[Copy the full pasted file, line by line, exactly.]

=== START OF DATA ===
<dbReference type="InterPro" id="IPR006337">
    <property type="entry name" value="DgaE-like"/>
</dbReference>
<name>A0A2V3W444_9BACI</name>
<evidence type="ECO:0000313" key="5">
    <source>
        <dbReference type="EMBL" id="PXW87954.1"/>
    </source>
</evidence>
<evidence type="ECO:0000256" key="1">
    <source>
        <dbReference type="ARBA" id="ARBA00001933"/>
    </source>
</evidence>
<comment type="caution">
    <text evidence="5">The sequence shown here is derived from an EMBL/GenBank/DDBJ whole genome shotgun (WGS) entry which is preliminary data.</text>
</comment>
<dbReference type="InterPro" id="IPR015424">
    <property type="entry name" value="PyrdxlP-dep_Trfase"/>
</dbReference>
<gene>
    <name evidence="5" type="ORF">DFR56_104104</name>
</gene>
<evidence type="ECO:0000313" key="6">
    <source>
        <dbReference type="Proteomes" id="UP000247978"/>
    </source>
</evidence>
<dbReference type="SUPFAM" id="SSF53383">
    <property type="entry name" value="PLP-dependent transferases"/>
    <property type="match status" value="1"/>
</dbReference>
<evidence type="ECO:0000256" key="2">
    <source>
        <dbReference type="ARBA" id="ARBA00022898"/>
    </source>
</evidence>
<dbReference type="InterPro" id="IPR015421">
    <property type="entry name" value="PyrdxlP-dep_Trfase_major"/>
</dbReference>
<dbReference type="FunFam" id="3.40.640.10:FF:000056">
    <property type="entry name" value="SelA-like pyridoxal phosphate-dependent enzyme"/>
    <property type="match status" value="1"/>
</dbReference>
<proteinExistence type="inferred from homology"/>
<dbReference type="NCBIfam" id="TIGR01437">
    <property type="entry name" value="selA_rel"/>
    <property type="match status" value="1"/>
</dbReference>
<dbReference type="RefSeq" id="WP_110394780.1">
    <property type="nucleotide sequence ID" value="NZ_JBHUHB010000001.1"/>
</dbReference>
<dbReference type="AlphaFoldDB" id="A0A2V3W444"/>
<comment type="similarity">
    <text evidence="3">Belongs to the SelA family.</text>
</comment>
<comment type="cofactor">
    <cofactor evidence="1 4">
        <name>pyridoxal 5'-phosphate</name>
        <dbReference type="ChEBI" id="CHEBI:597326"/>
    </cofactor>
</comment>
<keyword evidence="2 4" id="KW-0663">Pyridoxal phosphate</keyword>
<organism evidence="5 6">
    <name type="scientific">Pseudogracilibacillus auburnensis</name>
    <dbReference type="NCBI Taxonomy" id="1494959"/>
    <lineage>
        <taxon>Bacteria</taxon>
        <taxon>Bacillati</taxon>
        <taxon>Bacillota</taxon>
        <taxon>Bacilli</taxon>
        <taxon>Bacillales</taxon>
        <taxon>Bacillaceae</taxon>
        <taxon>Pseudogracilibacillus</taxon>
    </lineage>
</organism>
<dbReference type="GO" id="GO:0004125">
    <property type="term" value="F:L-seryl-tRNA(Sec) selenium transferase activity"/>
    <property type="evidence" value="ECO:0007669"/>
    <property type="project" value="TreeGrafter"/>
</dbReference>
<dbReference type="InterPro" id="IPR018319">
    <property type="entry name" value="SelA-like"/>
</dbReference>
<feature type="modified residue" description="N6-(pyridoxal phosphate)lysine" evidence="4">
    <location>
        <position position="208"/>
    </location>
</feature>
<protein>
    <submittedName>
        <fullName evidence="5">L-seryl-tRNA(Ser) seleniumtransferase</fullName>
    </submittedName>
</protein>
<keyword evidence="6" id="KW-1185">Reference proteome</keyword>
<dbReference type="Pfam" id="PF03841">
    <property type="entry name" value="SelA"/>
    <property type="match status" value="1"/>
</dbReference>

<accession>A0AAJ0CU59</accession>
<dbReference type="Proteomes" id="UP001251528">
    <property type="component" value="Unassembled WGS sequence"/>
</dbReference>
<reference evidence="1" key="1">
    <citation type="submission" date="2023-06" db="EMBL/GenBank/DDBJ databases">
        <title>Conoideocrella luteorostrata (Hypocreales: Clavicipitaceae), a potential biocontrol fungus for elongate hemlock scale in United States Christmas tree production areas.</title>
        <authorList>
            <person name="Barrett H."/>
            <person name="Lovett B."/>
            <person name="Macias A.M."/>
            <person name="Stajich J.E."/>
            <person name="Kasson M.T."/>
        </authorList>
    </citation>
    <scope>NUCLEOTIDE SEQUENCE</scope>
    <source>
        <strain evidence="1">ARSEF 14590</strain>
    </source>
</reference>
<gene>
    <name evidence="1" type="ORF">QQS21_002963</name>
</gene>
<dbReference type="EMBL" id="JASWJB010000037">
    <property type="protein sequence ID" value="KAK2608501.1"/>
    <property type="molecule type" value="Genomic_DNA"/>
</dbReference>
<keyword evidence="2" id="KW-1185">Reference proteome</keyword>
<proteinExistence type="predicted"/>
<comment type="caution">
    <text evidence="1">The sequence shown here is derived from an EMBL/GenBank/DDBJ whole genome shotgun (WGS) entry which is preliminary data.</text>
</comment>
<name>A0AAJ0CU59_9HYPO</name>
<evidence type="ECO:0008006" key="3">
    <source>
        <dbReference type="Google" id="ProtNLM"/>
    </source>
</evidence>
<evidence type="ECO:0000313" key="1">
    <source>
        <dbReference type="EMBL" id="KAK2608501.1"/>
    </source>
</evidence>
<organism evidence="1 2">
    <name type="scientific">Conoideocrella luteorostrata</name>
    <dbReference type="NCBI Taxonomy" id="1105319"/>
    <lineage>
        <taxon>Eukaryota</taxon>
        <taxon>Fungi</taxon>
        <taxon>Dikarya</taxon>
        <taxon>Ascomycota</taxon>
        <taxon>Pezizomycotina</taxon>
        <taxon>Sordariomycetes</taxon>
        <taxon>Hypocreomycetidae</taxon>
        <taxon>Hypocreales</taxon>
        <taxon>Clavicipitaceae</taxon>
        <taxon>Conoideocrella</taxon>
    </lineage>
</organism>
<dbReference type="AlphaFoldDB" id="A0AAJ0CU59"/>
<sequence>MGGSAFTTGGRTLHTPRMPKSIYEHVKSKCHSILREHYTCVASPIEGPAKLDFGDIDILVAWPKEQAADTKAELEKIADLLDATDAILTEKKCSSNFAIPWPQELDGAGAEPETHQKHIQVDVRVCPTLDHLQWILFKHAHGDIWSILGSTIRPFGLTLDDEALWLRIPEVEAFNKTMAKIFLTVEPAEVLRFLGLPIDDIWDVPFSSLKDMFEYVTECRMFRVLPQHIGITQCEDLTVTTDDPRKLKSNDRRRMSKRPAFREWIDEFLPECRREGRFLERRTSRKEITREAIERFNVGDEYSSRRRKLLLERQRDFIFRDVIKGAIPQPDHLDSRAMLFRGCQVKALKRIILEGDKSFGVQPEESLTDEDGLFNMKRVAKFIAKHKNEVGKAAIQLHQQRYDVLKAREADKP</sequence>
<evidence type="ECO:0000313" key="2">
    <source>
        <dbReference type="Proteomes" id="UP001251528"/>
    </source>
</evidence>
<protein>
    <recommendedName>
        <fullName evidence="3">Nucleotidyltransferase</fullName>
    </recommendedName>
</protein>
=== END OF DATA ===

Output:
<dbReference type="InterPro" id="IPR006337">
    <property type="entry name" value="DgaE-like"/>
</dbReference>
<name>A0A2V3W444_9BACI</name>
<evidence type="ECO:0000313" key="5">
    <source>
        <dbReference type="EMBL" id="PXW87954.1"/>
    </source>
</evidence>
<evidence type="ECO:0000256" key="1">
    <source>
        <dbReference type="ARBA" id="ARBA00001933"/>
    </source>
</evidence>
<comment type="caution">
    <text evidence="5">The sequence shown here is derived from an EMBL/GenBank/DDBJ whole genome shotgun (WGS) entry which is preliminary data.</text>
</comment>
<dbReference type="InterPro" id="IPR015424">
    <property type="entry name" value="PyrdxlP-dep_Trfase"/>
</dbReference>
<gene>
    <name evidence="5" type="ORF">DFR56_104104</name>
</gene>
<evidence type="ECO:0000313" key="6">
    <source>
        <dbReference type="Proteomes" id="UP000247978"/>
    </source>
</evidence>
<dbReference type="SUPFAM" id="SSF53383">
    <property type="entry name" value="PLP-dependent transferases"/>
    <property type="match status" value="1"/>
</dbReference>
<evidence type="ECO:0000256" key="2">
    <source>
        <dbReference type="ARBA" id="ARBA00022898"/>
    </source>
</evidence>
<dbReference type="InterPro" id="IPR015421">
    <property type="entry name" value="PyrdxlP-dep_Trfase_major"/>
</dbReference>
<dbReference type="FunFam" id="3.40.640.10:FF:000056">
    <property type="entry name" value="SelA-like pyridoxal phosphate-dependent enzyme"/>
    <property type="match status" value="1"/>
</dbReference>
<proteinExistence type="inferred from homology"/>
<dbReference type="NCBIfam" id="TIGR01437">
    <property type="entry name" value="selA_rel"/>
    <property type="match status" value="1"/>
</dbReference>
<dbReference type="RefSeq" id="WP_110394780.1">
    <property type="nucleotide sequence ID" value="NZ_JBHUHB010000001.1"/>
</dbReference>
<dbReference type="AlphaFoldDB" id="A0A2V3W444"/>
<comment type="similarity">
    <text evidence="3">Belongs to the SelA family.</text>
</comment>
<comment type="cofactor">
    <cofactor evidence="1 4">
        <name>pyridoxal 5'-phosphate</name>
        <dbReference type="ChEBI" id="CHEBI:597326"/>
    </cofactor>
</comment>
<keyword evidence="2 4" id="KW-0663">Pyridoxal phosphate</keyword>
<organism evidence="5 6">
    <name type="scientific">Pseudogracilibacillus auburnensis</name>
    <dbReference type="NCBI Taxonomy" id="1494959"/>
    <lineage>
        <taxon>Bacteria</taxon>
        <taxon>Bacillati</taxon>
        <taxon>Bacillota</taxon>
        <taxon>Bacilli</taxon>
        <taxon>Bacillales</taxon>
        <taxon>Bacillaceae</taxon>
        <taxon>Pseudogracilibacillus</taxon>
    </lineage>
</organism>
<dbReference type="GO" id="GO:0004125">
    <property type="term" value="F:L-seryl-tRNA(Sec) selenium transferase activity"/>
    <property type="evidence" value="ECO:0007669"/>
    <property type="project" value="TreeGrafter"/>
</dbReference>
<dbReference type="InterPro" id="IPR018319">
    <property type="entry name" value="SelA-like"/>
</dbReference>
<feature type="modified residue" description="N6-(pyridoxal phosphate)lysine" evidence="4">
    <location>
        <position position="208"/>
    </location>
</feature>
<protein>
    <submittedName>
        <fullName evidence="5">L-seryl-tRNA(Ser) seleniumtransferase</fullName>
    </submittedName>
</protein>
<keyword evidence="6" id="KW-1185">Reference proteome</keyword>
<dbReference type="Pfam" id="PF03841">
    <property type="entry name" value="SelA"/>
    <property type="match status" value="1"/>
</dbReference>

<accession>A0AAJ0CU59</accession>
<dbReference type="Proteomes" id="UP001251528">
    <property type="component" value="Unassembled WGS sequence"/>
</dbReference>
<reference evidence="1" key="1">
    <citation type="submission" date="2023-06" db="EMBL/GenBank/DDBJ databases">
        <title>Conoideocrella luteorostrata (Hypocreales: Clavicipitaceae), a potential biocontrol fungus for elongate hemlock scale in United States Christmas tree production areas.</title>
        <authorList>
            <person name="Barrett H."/>
            <person name="Lovett B."/>
            <person name="Macias A.M."/>
            <person name="Stajich J.E."/>
            <person name="Kasson M.T."/>
        </authorList>
    </citation>
    <scope>NUCLEOTIDE SEQUENCE</scope>
    <source>
        <strain evidence="1">ARSEF 14590</strain>
    </source>
</reference>
<gene>
    <name evidence="1" type="ORF">QQS21_002963</name>
</gene>
<dbReference type="EMBL" id="JASWJB010000037">
    <property type="protein sequence ID" value="KAK2608501.1"/>
    <property type="molecule type" value="Genomic_DNA"/>
</dbReference>
<keyword evidence="2" id="KW-1185">Reference proteome</keyword>
<proteinExistence type="predicted"/>
<comment type="caution">
    <text evidence="1">The sequence shown here is derived from an EMBL/GenBank/DDBJ whole genome shotgun (WGS) entry which is preliminary data.</text>
</comment>
<name>A0AAJ0CU59_9HYPO</name>
<evidence type="ECO:0008006" key="3">
    <source>
        <dbReference type="Google" id="ProtNLM"/>
    </source>
</evidence>
<evidence type="ECO:0000313" key="1">
    <source>
        <dbReference type="EMBL" id="KAK2608501.1"/>
    </source>
</evidence>
<organism evidence="1 2">
    <name type="scientific">Conoideocrella luteorostrata</name>
    <dbReference type="NCBI Taxonomy" id="1105319"/>
    <lineage>
        <taxon>Eukaryota</taxon>
        <taxon>Fungi</taxon>
        <taxon>Dikarya</taxon>
        <taxon>Ascomycota</taxon>
        <taxon>Pezizomycotina</taxon>
        <taxon>Sordariomycetes</taxon>
        <taxon>Hypocreomycetidae</taxon>
        <taxon>Hypocreales</taxon>
        <taxon>Clavicipitaceae</taxon>
        <taxon>Conoideocrella</taxon>
    </lineage>
</organism>
<dbReference type="AlphaFoldDB" id="A0AAJ0CU59"/>
<sequence>MGGSAFTTGGRTLHTPRMPKSIYEHVKSKCHSILREHYTCVASPIEGPAKLDFGDIDILVAWPKEQAADTKAELEKIADLLDATDAILTEKKCSSNFAIPWPQELDGAGAEPETHQKHIQVDVRVCPTLDHLQWILFKHAHGDIWSILGSTIRPFGLTLDDEALWLRIPEVEAFNKTMAKIFLTVEPAEVLRFLGLPIDDIWDVPFSSLKDMFEYVTECRMFRVLPQHIGITQCEDLTVTTDDPRKLKSNDRRRMSKRPAFREWIDEFLPECRREGRFLERRTSRKEITREAIERFNVGDEYSSRRRKLLLERQRDFIFRDVIKGAIPQPDHLDSRAMLFRGCQVKALKRIILEGDKSFGVQPEESLTDEDGLFNMKRVAKFIAKHKNEVGKAAIQLHQQRYDVLKAREADKP</sequence>
<evidence type="ECO:0000313" key="2">
    <source>
        <dbReference type="Proteomes" id="UP001251528"/>
    </source>
</evidence>
<protein>
    <recommendedName>
        <fullName evidence="3">Nucleotidyltransferase</fullName>
    </recommendedName>
</protein>